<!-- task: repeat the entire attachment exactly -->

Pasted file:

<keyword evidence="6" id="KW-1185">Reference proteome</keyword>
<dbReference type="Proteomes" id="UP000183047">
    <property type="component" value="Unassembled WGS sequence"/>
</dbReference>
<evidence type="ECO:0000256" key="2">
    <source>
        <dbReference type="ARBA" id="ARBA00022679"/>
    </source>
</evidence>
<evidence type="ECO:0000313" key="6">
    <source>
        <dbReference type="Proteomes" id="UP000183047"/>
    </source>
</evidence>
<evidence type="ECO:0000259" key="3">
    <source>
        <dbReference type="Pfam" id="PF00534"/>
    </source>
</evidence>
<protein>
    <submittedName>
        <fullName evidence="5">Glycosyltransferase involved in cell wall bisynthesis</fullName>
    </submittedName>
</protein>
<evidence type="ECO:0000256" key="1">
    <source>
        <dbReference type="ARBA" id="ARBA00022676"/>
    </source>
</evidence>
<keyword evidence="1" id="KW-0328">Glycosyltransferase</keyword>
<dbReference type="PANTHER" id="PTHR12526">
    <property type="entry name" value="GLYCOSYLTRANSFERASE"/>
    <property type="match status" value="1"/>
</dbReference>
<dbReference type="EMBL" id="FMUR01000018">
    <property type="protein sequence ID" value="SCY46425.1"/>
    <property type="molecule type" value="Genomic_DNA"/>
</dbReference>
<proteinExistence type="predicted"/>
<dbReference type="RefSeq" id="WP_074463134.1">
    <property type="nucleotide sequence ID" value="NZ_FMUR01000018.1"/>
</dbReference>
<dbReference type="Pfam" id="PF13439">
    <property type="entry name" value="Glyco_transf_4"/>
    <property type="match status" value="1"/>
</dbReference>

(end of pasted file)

<keyword evidence="6" id="KW-1185">Reference proteome</keyword>
<dbReference type="Proteomes" id="UP000183047">
    <property type="component" value="Unassembled WGS sequence"/>
</dbReference>
<evidence type="ECO:0000256" key="2">
    <source>
        <dbReference type="ARBA" id="ARBA00022679"/>
    </source>
</evidence>
<evidence type="ECO:0000313" key="6">
    <source>
        <dbReference type="Proteomes" id="UP000183047"/>
    </source>
</evidence>
<evidence type="ECO:0000259" key="3">
    <source>
        <dbReference type="Pfam" id="PF00534"/>
    </source>
</evidence>
<protein>
    <submittedName>
        <fullName evidence="5">Glycosyltransferase involved in cell wall bisynthesis</fullName>
    </submittedName>
</protein>
<evidence type="ECO:0000256" key="1">
    <source>
        <dbReference type="ARBA" id="ARBA00022676"/>
    </source>
</evidence>
<keyword evidence="1" id="KW-0328">Glycosyltransferase</keyword>
<dbReference type="PANTHER" id="PTHR12526">
    <property type="entry name" value="GLYCOSYLTRANSFERASE"/>
    <property type="match status" value="1"/>
</dbReference>
<dbReference type="EMBL" id="FMUR01000018">
    <property type="protein sequence ID" value="SCY46425.1"/>
    <property type="molecule type" value="Genomic_DNA"/>
</dbReference>
<proteinExistence type="predicted"/>
<dbReference type="RefSeq" id="WP_074463134.1">
    <property type="nucleotide sequence ID" value="NZ_FMUR01000018.1"/>
</dbReference>
<dbReference type="Pfam" id="PF13439">
    <property type="entry name" value="Glyco_transf_4"/>
    <property type="match status" value="1"/>
</dbReference>